You can stop hitting up your token tree-hugger friend for suggestions of places where you can dump your defunct cell phones without their toxic parts polluting the water supply or worse. The mainstream has finally caught on. At all six Best Buys in Southern Nevada, you can recycle audio accessories, cameras, computers, TVs, video players, video games and more for no fee. Best Buy is an official partner of the EPA’s Responsible Appliance Disposal program. “We make sure everything gets broken down properly and put where it belongs,” says Sarah Batzloff, assistant manager of the Maryland Parkway location. For a complete list of what they’ll take and what they won’t, jump to the “Recycling” page of the website and choose “Nevada” from the drop-down menu. — H.K.

Multiple locations,


DC Bonus: More bests from us - and readers like you   Bonus

 Best Vegas-themed iPad app

Now that you unwrapped a new life-changing (and pricey) iPad app this holiday season, what are you going to do with it? Why, waste even more time playing games, of course. Currently the best Vegas-related free application to download from iTunes is probably Rock the Vegas, a strategy game that allows you to build the Vegas of your dreams, a virtual Sin City in your own image—in essence, the perfect antidote to our construction-halted reality of the Strip and outlying suburbs.

Create, demolish or relocate structures like hotels, casinos, bars and residential neighborhoods, and watch the coins come in. (You can pay real money to speed up gameplay, but if you’re patient the free version, available at works just fine.) With more cash, you can construct roads, warehouses and power stations. Turn the time dial to evening (which is when the city looks best) for added revenue, and post your progress on Facebook for friends to see what an industrious and successful tycoon you are—even you’re just lounging on the sofa in your pajamas. Plenty of help options, too, in case your bustling desert metropolis gets an upper hand. —Jarret Keene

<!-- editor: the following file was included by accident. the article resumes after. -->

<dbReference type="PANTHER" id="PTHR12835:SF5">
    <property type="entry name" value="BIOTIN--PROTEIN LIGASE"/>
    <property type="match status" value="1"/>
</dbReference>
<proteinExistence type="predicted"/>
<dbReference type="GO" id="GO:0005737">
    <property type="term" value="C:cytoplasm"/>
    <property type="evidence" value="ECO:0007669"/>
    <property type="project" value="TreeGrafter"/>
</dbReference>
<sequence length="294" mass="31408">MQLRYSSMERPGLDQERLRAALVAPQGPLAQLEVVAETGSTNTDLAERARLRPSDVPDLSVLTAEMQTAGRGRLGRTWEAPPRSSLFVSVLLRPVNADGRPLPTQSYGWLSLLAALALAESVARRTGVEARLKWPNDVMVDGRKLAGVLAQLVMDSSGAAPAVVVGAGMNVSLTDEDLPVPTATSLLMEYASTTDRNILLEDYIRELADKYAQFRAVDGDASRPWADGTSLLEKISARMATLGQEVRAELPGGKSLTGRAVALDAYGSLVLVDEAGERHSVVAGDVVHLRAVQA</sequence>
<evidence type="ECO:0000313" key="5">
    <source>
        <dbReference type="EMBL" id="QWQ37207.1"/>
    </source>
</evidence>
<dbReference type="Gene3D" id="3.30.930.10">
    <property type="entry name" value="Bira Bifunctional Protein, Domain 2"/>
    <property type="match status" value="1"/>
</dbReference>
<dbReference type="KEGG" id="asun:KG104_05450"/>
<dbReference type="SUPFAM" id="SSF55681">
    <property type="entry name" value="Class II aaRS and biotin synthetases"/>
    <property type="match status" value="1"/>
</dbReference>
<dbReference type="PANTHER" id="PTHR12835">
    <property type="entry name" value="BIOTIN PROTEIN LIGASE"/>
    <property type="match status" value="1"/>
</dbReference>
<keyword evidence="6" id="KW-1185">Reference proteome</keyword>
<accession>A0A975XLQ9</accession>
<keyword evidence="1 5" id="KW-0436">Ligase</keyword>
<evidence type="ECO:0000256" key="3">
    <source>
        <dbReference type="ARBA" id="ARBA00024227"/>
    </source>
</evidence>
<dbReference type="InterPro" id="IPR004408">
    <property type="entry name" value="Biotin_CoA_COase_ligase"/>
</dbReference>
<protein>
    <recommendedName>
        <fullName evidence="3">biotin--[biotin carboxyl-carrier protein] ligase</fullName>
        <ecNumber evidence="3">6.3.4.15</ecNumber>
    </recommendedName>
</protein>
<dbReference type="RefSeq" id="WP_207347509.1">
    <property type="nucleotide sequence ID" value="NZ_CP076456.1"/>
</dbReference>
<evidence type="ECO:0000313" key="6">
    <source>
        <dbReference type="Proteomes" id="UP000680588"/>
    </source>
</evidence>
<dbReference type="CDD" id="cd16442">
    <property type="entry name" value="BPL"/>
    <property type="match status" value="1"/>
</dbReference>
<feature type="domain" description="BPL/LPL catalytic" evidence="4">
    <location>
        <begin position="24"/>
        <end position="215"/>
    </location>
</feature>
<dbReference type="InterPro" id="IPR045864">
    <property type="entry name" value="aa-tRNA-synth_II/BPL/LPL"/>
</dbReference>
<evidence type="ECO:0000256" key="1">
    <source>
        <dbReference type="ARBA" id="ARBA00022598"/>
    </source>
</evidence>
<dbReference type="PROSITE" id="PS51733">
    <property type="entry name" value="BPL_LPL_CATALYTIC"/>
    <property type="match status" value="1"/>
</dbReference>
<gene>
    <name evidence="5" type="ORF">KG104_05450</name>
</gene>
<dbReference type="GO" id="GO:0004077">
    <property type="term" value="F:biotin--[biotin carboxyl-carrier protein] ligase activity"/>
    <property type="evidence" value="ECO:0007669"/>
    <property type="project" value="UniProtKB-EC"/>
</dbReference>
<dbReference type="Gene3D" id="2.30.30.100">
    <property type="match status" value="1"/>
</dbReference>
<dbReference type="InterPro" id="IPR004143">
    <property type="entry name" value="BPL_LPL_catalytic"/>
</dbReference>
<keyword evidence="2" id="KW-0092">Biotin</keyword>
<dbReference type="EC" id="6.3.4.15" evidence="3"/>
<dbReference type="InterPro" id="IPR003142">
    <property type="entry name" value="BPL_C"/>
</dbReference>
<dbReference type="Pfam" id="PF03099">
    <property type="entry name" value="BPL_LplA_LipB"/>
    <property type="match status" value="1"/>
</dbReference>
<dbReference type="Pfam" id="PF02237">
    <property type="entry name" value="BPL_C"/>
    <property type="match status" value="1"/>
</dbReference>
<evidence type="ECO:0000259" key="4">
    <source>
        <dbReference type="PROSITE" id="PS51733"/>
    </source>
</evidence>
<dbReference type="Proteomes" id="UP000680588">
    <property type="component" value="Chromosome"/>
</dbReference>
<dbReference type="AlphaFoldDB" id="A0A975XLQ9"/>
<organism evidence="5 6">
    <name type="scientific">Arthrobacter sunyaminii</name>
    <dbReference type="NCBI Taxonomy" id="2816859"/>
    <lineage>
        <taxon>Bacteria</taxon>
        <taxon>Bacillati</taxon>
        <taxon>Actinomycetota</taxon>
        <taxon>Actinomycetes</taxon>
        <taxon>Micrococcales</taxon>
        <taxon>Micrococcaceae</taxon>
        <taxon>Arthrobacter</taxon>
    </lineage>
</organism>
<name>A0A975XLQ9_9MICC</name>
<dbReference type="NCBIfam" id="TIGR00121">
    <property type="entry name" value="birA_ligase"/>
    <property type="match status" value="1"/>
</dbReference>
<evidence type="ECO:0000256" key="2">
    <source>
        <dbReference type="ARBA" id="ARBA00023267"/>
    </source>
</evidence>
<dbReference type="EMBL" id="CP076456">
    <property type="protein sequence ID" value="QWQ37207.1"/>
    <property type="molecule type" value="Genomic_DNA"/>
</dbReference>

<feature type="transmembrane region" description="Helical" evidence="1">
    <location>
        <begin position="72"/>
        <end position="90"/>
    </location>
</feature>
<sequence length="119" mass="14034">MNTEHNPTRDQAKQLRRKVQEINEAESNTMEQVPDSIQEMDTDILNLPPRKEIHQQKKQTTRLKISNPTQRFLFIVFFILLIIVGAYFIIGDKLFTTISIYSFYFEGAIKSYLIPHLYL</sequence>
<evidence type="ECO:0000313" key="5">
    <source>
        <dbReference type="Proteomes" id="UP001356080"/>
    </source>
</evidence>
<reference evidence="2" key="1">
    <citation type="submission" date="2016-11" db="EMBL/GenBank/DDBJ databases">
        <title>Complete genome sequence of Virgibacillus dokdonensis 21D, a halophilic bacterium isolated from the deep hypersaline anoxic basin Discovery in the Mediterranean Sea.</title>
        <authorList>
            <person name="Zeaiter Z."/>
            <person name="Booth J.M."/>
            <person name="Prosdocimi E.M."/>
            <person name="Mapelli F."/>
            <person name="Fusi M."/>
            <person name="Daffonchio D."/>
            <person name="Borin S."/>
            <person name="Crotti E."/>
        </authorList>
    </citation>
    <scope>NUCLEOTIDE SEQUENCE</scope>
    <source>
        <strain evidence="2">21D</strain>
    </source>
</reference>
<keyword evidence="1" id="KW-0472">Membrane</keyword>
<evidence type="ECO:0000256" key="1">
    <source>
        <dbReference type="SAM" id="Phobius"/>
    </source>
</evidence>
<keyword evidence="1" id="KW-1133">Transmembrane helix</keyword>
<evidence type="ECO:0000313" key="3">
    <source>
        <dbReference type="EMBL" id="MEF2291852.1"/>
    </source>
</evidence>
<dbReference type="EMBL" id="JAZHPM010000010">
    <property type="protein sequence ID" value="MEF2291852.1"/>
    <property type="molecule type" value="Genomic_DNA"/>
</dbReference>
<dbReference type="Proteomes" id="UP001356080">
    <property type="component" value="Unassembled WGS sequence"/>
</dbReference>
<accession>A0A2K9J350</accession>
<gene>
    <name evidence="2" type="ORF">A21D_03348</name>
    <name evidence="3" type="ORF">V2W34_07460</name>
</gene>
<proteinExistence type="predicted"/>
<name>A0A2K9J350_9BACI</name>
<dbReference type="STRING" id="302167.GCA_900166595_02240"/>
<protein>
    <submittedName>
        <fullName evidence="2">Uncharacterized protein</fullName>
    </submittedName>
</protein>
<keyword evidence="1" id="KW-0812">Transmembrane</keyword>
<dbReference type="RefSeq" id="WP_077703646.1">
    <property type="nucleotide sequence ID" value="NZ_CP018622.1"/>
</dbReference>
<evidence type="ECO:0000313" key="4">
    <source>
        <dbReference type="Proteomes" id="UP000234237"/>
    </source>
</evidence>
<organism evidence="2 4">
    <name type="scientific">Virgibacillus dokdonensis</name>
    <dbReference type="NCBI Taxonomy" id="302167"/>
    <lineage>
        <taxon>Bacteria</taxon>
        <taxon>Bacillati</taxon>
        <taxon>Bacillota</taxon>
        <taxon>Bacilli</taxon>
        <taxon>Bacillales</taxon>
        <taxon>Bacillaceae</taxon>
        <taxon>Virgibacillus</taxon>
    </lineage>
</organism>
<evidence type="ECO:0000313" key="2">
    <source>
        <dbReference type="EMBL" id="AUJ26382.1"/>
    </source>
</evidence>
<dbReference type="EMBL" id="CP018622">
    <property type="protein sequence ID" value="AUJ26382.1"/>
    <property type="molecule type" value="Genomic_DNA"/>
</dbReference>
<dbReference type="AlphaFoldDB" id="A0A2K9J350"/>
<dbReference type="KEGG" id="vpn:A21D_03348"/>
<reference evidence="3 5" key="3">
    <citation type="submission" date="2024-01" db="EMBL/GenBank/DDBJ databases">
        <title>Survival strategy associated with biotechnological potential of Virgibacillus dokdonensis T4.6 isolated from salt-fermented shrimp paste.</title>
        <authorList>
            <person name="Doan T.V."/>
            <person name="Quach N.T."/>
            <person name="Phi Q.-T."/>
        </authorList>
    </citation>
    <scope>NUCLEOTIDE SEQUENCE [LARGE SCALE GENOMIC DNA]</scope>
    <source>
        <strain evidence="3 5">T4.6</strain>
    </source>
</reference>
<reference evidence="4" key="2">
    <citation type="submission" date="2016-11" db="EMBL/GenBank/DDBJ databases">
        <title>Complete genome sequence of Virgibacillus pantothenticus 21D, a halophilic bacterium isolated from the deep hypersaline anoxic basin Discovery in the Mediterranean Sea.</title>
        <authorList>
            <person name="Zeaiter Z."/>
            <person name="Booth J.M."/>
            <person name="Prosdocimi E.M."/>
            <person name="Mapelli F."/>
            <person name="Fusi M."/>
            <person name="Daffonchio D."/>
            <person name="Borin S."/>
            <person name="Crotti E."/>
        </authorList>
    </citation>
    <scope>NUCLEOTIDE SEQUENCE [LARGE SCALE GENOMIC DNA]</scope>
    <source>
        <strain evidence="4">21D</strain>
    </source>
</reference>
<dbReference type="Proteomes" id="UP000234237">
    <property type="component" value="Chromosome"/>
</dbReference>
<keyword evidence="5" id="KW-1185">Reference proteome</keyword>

Reader’s choice


Yoga Sanctuary – two locations (on the east and west sides). Upon moving to the Mojave two and a half years ago, this place immediately made me feel at home. I never leave a class without feeling grounded and wonderfully tingly inside. — Annette Miller


Best cupcakes

The Cupcakery ( wins a sparkly cupcake tiara for being nothing short of stunning. Although cupcakes used to be for kids, that sort of thinking is old-fashioned and backwards. It's time to get hip. Of course, you will still allow your kids to indulge in cupcakes right along with you. But gosh darn it, they had better be delectable if you are going to spend your calories on them. The Cupcakery's red velvet in particular, dubbed the "Southern Belle,” will make you see double cupcake rainbows. And if you bring a couple dozen of these confections to a party, everyone will see you as a hero. On a double rainbow. Wearing a tiara. — Andrea Leal


Reader’s choice

Hair salon

I’ve lived here 45 years, and for the past 37 I have had the same hairstylist, Tony DiMaria at DiMaria Salon (600 East Warm Springs Road, 614-3000). Tony and his wife Peggy came to Las Vegas in the late 1960s from Detroit Michigan. When they arrived, they worked at Caesars Palace Salon before opening their first beauty salon on Paradise Road. Tony and Peggy DiMaria have three children who followed their parents’ hairstyling profession — all with the same great hairstyling and coloring talent. — Sharon Carelli



Best road trip breakfast spot

Valley of Fire State Park is awesome any time of day, but its name is especially deserved under the rays of a rising sun. Leave the city before dawn and break out your brunch basket at the picnic tables at Rainbow Vista. Afterward, climb about 100 feet above the road to enjoy the magnificent dance of sunlight on Duck Rock, the White Dooms, and a host of other unnamed but no less spectacular marvels. Be sure your camera’s juiced up — the sun-on-rock show is irresistibly photogenic, and it lasts until around noon. — Mark Sedenquist

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Food for Thought
May 18, 2000